Tidbits of Arabic News translated into English

Saturday, February 17, 2018

Sweden at the UN

Sweden is on the United Nations Security Council, and for the first time, I finally saw them broadcast on the BBC Arabic. It was very exciting.

The man staring at his notes is Carl Skau. He is from the Swedish contingent at the UN. 

Here he is again, paying very close attention:

In this picture, there are actually two Swedish people! One is the person behind the 'Sweden' sign. The other is the person at the very end of the table. That is Staffan de Mistura. He is giving a report on the very bad and sad conditions in Syria.

The BBC Arabic was talking about how Sweden and Kuwait were trying to get a 1-month ceasefire in Syria.

Later, they talked to a UN expert called Abdelhamid Siyam. I've caught him on the BBC Arabic many times before. He was saying that Russia doesn't like this ceasefire idea, because it would apply to the Syrian government and I guess the "official" rebel forces; the completely lawless militant groups operating in Syria would totally ignore it.

New church in Egypt

Many churches in Eygpt have been blown up by militants, and many Christians killed in the process.

So, they just built a massive new church. When I listened to the report on the BBC Arabic, I thought they were saying that this church was a replacement for a church that had been blown up a year ago, during which 13 people died.

But maybe it's just a catch-all church supposed to uplift the morale of Egypt's Christians.

Either way, I think it's the largest church in the Middle East:

Here, the people are streaming in, and cheering as they do (lady with the open mouth):

The BBC Arabic also visited this lady in her home:
That is Jesus behind her. I think one of her loved ones was killed in a previous attack.

And this lady said: it's a very nice church, we really thank President Sisi.
President Sisi is like a dictator ... but I feel bad pointing out his bad side if all these people feel he did something nice to them. What's the morally correct way of addressing this?

Valentine's Day in Egypt

Apparently, it's become a really big deal in Cairo, so the BBC Arabic visited a market which becomes flooded with pink and red every February.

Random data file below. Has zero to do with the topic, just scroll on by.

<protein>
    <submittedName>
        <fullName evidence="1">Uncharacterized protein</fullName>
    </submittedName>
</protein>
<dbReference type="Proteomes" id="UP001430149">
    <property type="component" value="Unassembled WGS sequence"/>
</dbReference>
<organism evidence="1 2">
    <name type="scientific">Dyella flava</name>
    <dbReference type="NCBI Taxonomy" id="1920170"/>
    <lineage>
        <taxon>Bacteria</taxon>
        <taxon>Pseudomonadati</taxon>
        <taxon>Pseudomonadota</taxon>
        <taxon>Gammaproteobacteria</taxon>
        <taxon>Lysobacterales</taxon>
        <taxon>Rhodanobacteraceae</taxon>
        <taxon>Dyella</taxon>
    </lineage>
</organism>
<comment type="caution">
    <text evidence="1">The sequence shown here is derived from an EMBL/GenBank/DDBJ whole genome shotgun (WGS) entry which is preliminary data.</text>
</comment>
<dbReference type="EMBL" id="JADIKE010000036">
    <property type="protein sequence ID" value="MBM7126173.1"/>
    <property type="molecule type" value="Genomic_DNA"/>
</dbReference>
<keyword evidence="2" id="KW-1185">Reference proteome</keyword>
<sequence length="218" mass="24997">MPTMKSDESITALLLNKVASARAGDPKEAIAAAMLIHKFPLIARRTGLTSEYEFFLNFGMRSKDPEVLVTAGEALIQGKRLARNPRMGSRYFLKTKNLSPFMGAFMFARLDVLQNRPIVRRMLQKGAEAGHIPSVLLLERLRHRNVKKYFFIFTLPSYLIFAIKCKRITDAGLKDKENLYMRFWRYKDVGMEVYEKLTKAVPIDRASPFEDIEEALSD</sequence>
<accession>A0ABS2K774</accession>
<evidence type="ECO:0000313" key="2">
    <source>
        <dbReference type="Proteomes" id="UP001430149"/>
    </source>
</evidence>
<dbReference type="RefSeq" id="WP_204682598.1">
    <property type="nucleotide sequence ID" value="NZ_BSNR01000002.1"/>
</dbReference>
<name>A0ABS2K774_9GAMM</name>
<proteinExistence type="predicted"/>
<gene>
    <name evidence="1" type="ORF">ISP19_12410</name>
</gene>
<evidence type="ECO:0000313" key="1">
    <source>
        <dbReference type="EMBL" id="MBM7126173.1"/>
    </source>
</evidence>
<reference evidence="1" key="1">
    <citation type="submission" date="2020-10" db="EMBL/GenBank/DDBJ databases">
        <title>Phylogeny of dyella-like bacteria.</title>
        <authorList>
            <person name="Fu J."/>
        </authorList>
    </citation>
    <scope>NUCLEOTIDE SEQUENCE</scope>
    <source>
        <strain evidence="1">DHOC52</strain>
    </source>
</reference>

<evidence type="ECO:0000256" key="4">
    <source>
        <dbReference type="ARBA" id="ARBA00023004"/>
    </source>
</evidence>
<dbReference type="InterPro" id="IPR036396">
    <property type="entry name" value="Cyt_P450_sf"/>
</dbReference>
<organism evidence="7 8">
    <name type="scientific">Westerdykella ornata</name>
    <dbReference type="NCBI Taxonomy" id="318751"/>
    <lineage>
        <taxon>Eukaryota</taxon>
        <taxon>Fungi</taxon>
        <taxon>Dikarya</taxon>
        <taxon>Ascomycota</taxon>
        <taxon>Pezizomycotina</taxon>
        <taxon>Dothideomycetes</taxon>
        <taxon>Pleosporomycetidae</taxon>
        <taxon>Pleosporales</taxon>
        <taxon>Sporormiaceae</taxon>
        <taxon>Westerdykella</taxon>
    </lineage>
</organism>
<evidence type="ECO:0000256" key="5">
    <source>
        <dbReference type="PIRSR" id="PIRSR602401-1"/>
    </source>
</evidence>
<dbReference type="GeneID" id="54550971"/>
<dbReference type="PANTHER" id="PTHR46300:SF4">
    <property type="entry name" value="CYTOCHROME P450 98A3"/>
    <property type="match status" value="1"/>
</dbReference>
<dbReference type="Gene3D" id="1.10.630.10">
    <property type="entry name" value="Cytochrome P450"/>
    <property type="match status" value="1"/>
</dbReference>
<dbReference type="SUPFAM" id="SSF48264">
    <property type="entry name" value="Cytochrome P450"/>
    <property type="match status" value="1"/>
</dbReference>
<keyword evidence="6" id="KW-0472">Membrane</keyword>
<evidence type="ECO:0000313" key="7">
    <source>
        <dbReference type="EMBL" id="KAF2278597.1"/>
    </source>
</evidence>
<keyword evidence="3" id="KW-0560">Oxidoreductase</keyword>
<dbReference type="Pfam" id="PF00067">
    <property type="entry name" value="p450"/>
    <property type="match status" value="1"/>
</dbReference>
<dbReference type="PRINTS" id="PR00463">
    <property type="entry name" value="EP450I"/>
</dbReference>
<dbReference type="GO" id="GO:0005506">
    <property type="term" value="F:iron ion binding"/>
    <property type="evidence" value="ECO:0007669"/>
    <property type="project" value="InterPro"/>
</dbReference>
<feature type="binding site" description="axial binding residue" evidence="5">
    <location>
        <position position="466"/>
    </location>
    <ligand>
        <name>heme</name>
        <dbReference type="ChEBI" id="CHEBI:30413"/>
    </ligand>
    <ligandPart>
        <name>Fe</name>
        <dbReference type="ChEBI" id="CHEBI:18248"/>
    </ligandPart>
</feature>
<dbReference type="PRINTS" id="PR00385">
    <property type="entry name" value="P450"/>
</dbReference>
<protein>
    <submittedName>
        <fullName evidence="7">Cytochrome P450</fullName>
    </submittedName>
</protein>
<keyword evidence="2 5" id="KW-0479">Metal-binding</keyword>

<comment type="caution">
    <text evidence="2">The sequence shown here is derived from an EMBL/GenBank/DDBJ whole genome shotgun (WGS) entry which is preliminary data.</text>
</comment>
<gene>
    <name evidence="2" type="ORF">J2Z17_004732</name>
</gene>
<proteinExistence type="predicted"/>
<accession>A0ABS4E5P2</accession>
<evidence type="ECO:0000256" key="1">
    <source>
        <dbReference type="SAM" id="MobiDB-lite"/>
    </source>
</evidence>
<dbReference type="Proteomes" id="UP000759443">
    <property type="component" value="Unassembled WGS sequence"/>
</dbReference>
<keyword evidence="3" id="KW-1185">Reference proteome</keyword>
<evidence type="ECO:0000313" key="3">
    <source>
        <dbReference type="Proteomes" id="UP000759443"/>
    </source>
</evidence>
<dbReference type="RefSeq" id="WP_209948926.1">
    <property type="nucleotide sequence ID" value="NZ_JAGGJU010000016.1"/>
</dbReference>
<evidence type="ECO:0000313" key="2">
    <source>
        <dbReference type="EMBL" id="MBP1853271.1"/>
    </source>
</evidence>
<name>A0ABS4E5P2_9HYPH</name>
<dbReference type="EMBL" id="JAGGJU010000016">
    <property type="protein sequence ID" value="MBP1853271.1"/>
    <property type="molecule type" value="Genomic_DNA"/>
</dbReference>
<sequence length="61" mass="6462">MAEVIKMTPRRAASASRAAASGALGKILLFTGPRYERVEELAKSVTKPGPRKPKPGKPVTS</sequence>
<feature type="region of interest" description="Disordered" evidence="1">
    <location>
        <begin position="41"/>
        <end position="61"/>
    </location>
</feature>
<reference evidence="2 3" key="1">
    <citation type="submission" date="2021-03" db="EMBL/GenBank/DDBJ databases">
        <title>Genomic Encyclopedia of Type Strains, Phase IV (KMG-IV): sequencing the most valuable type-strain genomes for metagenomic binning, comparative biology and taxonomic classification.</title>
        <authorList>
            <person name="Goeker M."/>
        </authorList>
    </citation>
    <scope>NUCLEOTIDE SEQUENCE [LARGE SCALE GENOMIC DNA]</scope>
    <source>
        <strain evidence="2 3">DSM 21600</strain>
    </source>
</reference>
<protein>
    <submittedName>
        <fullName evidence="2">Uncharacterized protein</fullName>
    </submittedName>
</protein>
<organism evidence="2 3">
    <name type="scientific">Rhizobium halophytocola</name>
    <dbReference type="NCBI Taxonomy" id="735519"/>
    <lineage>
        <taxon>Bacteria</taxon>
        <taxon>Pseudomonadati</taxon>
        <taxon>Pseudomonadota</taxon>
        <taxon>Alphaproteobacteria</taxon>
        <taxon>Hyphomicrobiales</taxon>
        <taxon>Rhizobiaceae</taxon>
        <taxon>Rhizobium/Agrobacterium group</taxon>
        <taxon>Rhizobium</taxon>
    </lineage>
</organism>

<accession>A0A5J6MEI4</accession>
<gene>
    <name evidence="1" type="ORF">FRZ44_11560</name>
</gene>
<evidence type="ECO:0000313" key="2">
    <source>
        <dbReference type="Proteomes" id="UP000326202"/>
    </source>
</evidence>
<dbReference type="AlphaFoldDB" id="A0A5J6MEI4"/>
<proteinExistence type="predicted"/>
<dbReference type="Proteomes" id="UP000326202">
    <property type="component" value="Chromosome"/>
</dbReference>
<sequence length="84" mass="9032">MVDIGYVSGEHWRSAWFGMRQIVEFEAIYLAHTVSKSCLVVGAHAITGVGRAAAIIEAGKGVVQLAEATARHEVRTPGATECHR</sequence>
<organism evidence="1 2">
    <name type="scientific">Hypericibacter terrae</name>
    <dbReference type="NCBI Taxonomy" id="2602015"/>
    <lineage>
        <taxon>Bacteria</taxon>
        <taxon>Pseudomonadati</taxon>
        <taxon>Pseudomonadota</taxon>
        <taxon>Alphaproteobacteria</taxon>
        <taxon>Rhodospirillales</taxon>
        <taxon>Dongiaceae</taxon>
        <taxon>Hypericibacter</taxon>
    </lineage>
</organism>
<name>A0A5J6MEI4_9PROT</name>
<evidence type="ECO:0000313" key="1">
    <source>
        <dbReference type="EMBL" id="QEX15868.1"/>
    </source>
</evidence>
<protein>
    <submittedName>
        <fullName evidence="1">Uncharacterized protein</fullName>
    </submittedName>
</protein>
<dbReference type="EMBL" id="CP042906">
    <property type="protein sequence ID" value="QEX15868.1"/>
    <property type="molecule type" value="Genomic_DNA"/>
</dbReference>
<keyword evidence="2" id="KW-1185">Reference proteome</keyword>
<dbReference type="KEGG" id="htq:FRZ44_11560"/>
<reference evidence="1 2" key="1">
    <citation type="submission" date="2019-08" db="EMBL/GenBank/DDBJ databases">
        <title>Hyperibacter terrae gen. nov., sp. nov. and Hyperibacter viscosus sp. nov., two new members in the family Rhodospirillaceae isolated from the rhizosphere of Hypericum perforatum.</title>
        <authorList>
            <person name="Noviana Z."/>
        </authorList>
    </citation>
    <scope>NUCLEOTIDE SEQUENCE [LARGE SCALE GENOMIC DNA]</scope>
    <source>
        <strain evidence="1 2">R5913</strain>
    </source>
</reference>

It wasn't always like this. This shop-owner says it was only in the last few years that there became such a demand.

This lady says she's out shopping for her friends. Just your friends? the BBC Arabic person asked. Not a "Significant Other." She just smiles and laughs.

A lot of the people out shopping are young couples in love for the first time:

This kid was reciting everything he'd bought and was doing for his sweetheart. It was a long list, I just didn't understand it.

And even though prices have been going up at the Valentine's market, people are still out shopping:

Smiling man under siege

There is a section of Damascus that has been under siege for, like, forever. So no food or medicines have gone in, and lots of people have died. This place is called Eastern Ghouta.

Every once in a blue moon, the United Nations is able to get an agreement to be allowed to send in vital supplies. The government in Syria agrees to this usually only when the number of bodies is really piling up.

Here's someone smiling from his hospital bed in Eastern Ghouta:

 Other parts of Syria, like Idlib, also came under the truce. The people in the city center below were saying that finally, they hear no more airplanes. It's a very nice clock; I'm glad it hasn't been destroyed yet.

Though looks like it has had many close shaves:

Arab and Norwegian women in sports

The BBC Arabic has a program where they talk about high-performing women in sports the world round. They talked about a horse-back rider from Egypt who does a sport called equestrian sport called 'Kalla', at least in Arabic, which she won some competitions in.

She was saying how when the sport was first introduced, men and women trained separately; and the courses for women were made easier. But since then, things have equalized.

 She says the sport taught her concentration in a whole new way.